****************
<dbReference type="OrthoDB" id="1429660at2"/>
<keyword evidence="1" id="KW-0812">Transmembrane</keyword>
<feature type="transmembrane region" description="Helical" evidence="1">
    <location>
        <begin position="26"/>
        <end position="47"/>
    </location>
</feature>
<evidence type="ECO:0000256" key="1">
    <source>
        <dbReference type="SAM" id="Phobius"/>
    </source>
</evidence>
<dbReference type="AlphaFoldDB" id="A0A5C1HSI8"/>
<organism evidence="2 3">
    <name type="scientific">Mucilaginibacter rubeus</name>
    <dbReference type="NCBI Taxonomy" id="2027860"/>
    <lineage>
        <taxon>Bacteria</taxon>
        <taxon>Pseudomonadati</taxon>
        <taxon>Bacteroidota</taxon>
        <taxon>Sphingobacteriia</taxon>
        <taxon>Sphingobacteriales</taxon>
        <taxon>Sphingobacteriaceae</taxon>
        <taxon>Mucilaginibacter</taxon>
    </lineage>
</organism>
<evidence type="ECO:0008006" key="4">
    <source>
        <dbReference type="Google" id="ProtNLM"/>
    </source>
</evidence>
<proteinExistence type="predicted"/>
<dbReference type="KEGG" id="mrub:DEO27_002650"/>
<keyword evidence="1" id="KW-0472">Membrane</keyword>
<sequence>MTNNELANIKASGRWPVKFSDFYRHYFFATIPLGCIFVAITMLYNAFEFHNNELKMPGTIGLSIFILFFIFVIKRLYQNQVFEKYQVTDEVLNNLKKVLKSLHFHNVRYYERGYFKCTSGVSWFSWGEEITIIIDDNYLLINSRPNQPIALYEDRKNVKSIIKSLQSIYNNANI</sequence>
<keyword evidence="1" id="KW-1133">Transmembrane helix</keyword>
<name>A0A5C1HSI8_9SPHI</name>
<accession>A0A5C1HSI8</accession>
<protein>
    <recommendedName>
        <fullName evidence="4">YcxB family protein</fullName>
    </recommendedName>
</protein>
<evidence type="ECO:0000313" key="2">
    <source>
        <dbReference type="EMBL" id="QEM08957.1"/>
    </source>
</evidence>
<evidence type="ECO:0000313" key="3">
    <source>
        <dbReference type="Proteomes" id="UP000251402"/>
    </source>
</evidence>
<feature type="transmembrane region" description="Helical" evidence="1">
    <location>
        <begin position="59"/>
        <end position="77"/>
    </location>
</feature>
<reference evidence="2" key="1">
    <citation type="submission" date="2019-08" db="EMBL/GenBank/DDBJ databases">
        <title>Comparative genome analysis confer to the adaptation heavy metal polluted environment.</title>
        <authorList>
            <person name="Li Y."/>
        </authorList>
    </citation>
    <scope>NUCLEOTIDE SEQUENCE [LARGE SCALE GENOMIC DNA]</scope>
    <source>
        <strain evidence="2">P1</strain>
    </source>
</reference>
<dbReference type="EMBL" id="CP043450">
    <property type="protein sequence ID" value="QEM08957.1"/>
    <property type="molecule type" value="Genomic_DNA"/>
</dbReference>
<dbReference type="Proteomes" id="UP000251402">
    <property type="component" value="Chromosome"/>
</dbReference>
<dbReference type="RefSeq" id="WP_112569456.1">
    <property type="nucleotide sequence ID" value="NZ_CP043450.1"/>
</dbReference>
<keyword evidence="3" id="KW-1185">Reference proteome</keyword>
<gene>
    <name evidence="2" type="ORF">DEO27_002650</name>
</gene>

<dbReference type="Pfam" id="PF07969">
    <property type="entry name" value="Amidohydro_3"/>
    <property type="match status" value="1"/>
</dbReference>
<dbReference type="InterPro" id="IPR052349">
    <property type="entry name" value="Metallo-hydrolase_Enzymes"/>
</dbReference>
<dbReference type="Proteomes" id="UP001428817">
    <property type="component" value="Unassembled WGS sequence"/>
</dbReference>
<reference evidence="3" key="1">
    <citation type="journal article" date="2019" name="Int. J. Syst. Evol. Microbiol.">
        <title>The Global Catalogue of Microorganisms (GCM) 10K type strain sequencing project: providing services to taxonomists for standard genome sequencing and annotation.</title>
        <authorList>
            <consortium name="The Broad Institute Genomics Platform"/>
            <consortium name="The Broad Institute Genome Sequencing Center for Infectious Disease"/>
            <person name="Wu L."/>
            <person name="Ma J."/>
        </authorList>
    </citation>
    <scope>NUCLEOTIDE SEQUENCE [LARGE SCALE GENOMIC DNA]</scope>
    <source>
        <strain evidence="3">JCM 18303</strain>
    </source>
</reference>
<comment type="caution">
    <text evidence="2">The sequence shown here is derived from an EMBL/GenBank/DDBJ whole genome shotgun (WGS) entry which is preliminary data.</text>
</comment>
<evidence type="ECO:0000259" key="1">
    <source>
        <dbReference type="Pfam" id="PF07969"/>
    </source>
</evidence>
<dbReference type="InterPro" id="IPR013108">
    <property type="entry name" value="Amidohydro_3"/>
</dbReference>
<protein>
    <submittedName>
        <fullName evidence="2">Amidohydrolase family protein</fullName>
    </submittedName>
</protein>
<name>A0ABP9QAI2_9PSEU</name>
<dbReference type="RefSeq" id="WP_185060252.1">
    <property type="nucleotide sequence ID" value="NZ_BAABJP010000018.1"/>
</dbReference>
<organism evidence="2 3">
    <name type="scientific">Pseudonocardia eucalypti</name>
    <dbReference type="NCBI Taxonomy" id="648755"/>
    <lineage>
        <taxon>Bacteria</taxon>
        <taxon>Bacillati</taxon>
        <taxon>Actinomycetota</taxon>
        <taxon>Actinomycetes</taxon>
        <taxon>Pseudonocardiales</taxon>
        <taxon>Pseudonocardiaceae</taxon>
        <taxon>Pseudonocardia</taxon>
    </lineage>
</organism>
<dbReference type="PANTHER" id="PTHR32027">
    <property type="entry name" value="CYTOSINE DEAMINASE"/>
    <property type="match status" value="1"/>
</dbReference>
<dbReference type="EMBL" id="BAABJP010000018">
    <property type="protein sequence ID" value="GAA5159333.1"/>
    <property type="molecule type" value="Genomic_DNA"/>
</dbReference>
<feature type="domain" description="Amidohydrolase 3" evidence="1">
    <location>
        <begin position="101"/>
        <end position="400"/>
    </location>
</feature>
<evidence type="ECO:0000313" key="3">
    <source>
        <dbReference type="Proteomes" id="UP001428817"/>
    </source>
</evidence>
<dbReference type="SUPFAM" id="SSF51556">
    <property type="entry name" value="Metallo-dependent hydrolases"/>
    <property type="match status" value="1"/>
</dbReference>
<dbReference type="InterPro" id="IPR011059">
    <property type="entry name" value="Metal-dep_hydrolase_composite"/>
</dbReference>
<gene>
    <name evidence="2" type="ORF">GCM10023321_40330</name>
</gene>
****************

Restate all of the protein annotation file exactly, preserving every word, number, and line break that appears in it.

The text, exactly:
<dbReference type="OrthoDB" id="1429660at2"/>
<keyword evidence="1" id="KW-0812">Transmembrane</keyword>
<feature type="transmembrane region" description="Helical" evidence="1">
    <location>
        <begin position="26"/>
        <end position="47"/>
    </location>
</feature>
<evidence type="ECO:0000256" key="1">
    <source>
        <dbReference type="SAM" id="Phobius"/>
    </source>
</evidence>
<dbReference type="AlphaFoldDB" id="A0A5C1HSI8"/>
<organism evidence="2 3">
    <name type="scientific">Mucilaginibacter rubeus</name>
    <dbReference type="NCBI Taxonomy" id="2027860"/>
    <lineage>
        <taxon>Bacteria</taxon>
        <taxon>Pseudomonadati</taxon>
        <taxon>Bacteroidota</taxon>
        <taxon>Sphingobacteriia</taxon>
        <taxon>Sphingobacteriales</taxon>
        <taxon>Sphingobacteriaceae</taxon>
        <taxon>Mucilaginibacter</taxon>
    </lineage>
</organism>
<evidence type="ECO:0008006" key="4">
    <source>
        <dbReference type="Google" id="ProtNLM"/>
    </source>
</evidence>
<proteinExistence type="predicted"/>
<dbReference type="KEGG" id="mrub:DEO27_002650"/>
<keyword evidence="1" id="KW-0472">Membrane</keyword>
<sequence>MTNNELANIKASGRWPVKFSDFYRHYFFATIPLGCIFVAITMLYNAFEFHNNELKMPGTIGLSIFILFFIFVIKRLYQNQVFEKYQVTDEVLNNLKKVLKSLHFHNVRYYERGYFKCTSGVSWFSWGEEITIIIDDNYLLINSRPNQPIALYEDRKNVKSIIKSLQSIYNNANI</sequence>
<keyword evidence="1" id="KW-1133">Transmembrane helix</keyword>
<name>A0A5C1HSI8_9SPHI</name>
<accession>A0A5C1HSI8</accession>
<protein>
    <recommendedName>
        <fullName evidence="4">YcxB family protein</fullName>
    </recommendedName>
</protein>
<evidence type="ECO:0000313" key="2">
    <source>
        <dbReference type="EMBL" id="QEM08957.1"/>
    </source>
</evidence>
<evidence type="ECO:0000313" key="3">
    <source>
        <dbReference type="Proteomes" id="UP000251402"/>
    </source>
</evidence>
<feature type="transmembrane region" description="Helical" evidence="1">
    <location>
        <begin position="59"/>
        <end position="77"/>
    </location>
</feature>
<reference evidence="2" key="1">
    <citation type="submission" date="2019-08" db="EMBL/GenBank/DDBJ databases">
        <title>Comparative genome analysis confer to the adaptation heavy metal polluted environment.</title>
        <authorList>
            <person name="Li Y."/>
        </authorList>
    </citation>
    <scope>NUCLEOTIDE SEQUENCE [LARGE SCALE GENOMIC DNA]</scope>
    <source>
        <strain evidence="2">P1</strain>
    </source>
</reference>
<dbReference type="EMBL" id="CP043450">
    <property type="protein sequence ID" value="QEM08957.1"/>
    <property type="molecule type" value="Genomic_DNA"/>
</dbReference>
<dbReference type="Proteomes" id="UP000251402">
    <property type="component" value="Chromosome"/>
</dbReference>
<dbReference type="RefSeq" id="WP_112569456.1">
    <property type="nucleotide sequence ID" value="NZ_CP043450.1"/>
</dbReference>
<keyword evidence="3" id="KW-1185">Reference proteome</keyword>
<gene>
    <name evidence="2" type="ORF">DEO27_002650</name>
</gene>

<dbReference type="Pfam" id="PF07969">
    <property type="entry name" value="Amidohydro_3"/>
    <property type="match status" value="1"/>
</dbReference>
<dbReference type="InterPro" id="IPR052349">
    <property type="entry name" value="Metallo-hydrolase_Enzymes"/>
</dbReference>
<dbReference type="Proteomes" id="UP001428817">
    <property type="component" value="Unassembled WGS sequence"/>
</dbReference>
<reference evidence="3" key="1">
    <citation type="journal article" date="2019" name="Int. J. Syst. Evol. Microbiol.">
        <title>The Global Catalogue of Microorganisms (GCM) 10K type strain sequencing project: providing services to taxonomists for standard genome sequencing and annotation.</title>
        <authorList>
            <consortium name="The Broad Institute Genomics Platform"/>
            <consortium name="The Broad Institute Genome Sequencing Center for Infectious Disease"/>
            <person name="Wu L."/>
            <person name="Ma J."/>
        </authorList>
    </citation>
    <scope>NUCLEOTIDE SEQUENCE [LARGE SCALE GENOMIC DNA]</scope>
    <source>
        <strain evidence="3">JCM 18303</strain>
    </source>
</reference>
<comment type="caution">
    <text evidence="2">The sequence shown here is derived from an EMBL/GenBank/DDBJ whole genome shotgun (WGS) entry which is preliminary data.</text>
</comment>
<evidence type="ECO:0000259" key="1">
    <source>
        <dbReference type="Pfam" id="PF07969"/>
    </source>
</evidence>
<dbReference type="InterPro" id="IPR013108">
    <property type="entry name" value="Amidohydro_3"/>
</dbReference>
<protein>
    <submittedName>
        <fullName evidence="2">Amidohydrolase family protein</fullName>
    </submittedName>
</protein>
<name>A0ABP9QAI2_9PSEU</name>
<dbReference type="RefSeq" id="WP_185060252.1">
    <property type="nucleotide sequence ID" value="NZ_BAABJP010000018.1"/>
</dbReference>
<organism evidence="2 3">
    <name type="scientific">Pseudonocardia eucalypti</name>
    <dbReference type="NCBI Taxonomy" id="648755"/>
    <lineage>
        <taxon>Bacteria</taxon>
        <taxon>Bacillati</taxon>
        <taxon>Actinomycetota</taxon>
        <taxon>Actinomycetes</taxon>
        <taxon>Pseudonocardiales</taxon>
        <taxon>Pseudonocardiaceae</taxon>
        <taxon>Pseudonocardia</taxon>
    </lineage>
</organism>
<dbReference type="PANTHER" id="PTHR32027">
    <property type="entry name" value="CYTOSINE DEAMINASE"/>
    <property type="match status" value="1"/>
</dbReference>
<dbReference type="EMBL" id="BAABJP010000018">
    <property type="protein sequence ID" value="GAA5159333.1"/>
    <property type="molecule type" value="Genomic_DNA"/>
</dbReference>
<feature type="domain" description="Amidohydrolase 3" evidence="1">
    <location>
        <begin position="101"/>
        <end position="400"/>
    </location>
</feature>
<evidence type="ECO:0000313" key="3">
    <source>
        <dbReference type="Proteomes" id="UP001428817"/>
    </source>
</evidence>
<dbReference type="SUPFAM" id="SSF51556">
    <property type="entry name" value="Metallo-dependent hydrolases"/>
    <property type="match status" value="1"/>
</dbReference>
<dbReference type="InterPro" id="IPR011059">
    <property type="entry name" value="Metal-dep_hydrolase_composite"/>
</dbReference>
<gene>
    <name evidence="2" type="ORF">GCM10023321_40330</name>
</gene>